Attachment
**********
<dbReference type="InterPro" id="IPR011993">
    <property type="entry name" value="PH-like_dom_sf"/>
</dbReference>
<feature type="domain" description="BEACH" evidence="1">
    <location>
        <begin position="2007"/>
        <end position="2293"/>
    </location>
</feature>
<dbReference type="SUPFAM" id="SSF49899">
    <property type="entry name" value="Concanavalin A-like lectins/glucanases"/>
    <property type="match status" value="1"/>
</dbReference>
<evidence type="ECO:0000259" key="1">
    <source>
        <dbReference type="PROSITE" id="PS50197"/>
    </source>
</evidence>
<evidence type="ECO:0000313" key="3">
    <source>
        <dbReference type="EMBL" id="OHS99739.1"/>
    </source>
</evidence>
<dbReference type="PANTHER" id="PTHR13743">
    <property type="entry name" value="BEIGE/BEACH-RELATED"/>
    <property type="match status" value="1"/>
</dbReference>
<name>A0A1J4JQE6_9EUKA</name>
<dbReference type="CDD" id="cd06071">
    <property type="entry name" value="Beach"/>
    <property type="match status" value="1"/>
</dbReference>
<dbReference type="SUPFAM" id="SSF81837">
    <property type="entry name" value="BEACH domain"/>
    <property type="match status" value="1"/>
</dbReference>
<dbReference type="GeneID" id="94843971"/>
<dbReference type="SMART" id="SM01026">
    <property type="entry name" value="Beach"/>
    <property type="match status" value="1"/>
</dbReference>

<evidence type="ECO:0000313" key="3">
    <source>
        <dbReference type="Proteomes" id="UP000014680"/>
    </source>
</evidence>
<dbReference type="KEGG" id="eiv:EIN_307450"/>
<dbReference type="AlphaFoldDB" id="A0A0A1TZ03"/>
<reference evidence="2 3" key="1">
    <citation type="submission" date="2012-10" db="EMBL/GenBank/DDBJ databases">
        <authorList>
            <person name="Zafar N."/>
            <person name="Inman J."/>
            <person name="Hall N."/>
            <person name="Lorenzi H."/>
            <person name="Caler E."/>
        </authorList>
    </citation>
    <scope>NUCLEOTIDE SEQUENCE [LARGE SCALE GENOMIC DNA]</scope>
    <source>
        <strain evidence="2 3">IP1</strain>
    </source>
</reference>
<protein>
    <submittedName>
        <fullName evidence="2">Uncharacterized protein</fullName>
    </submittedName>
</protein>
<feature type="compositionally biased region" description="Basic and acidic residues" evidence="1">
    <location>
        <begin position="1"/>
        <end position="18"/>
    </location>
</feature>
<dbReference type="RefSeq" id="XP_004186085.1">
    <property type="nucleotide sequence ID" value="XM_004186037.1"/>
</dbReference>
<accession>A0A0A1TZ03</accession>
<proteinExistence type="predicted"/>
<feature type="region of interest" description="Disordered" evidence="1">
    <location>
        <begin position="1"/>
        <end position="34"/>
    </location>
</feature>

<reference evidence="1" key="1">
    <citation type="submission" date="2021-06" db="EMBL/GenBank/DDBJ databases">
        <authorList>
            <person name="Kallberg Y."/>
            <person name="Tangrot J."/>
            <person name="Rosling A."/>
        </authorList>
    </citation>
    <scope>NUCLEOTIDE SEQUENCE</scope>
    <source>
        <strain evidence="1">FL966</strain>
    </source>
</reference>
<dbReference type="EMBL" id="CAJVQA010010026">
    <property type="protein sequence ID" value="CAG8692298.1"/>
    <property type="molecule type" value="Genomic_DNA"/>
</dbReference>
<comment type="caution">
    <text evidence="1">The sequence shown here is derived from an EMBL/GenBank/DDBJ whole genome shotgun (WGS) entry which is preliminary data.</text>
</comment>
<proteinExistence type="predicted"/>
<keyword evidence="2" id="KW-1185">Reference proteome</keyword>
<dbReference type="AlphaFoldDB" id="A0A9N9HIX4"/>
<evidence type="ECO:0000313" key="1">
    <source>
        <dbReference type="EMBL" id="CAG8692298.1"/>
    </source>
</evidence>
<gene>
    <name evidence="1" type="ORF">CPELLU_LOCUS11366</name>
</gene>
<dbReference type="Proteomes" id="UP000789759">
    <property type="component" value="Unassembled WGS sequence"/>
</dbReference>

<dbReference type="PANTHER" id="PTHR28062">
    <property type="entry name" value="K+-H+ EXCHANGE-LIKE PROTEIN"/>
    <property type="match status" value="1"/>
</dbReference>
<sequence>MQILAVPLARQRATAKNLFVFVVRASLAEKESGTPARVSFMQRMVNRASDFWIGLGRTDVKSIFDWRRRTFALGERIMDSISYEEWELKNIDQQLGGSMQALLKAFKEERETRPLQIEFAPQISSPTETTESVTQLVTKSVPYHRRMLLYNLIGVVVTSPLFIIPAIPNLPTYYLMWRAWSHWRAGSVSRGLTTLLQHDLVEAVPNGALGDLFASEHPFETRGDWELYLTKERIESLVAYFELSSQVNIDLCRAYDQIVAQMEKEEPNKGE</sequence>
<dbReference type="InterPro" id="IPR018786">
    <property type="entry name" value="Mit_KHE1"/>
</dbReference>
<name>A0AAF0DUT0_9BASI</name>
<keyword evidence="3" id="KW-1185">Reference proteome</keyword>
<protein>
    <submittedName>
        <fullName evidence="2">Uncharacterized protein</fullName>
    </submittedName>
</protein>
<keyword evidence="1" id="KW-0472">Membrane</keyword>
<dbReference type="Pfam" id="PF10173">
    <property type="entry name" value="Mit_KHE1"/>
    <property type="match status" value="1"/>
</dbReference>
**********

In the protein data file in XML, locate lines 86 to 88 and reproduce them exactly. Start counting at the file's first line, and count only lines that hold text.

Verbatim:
<reference evidence="1" key="1">
    <citation type="submission" date="2021-06" db="EMBL/GenBank/DDBJ databases">
        <authorList>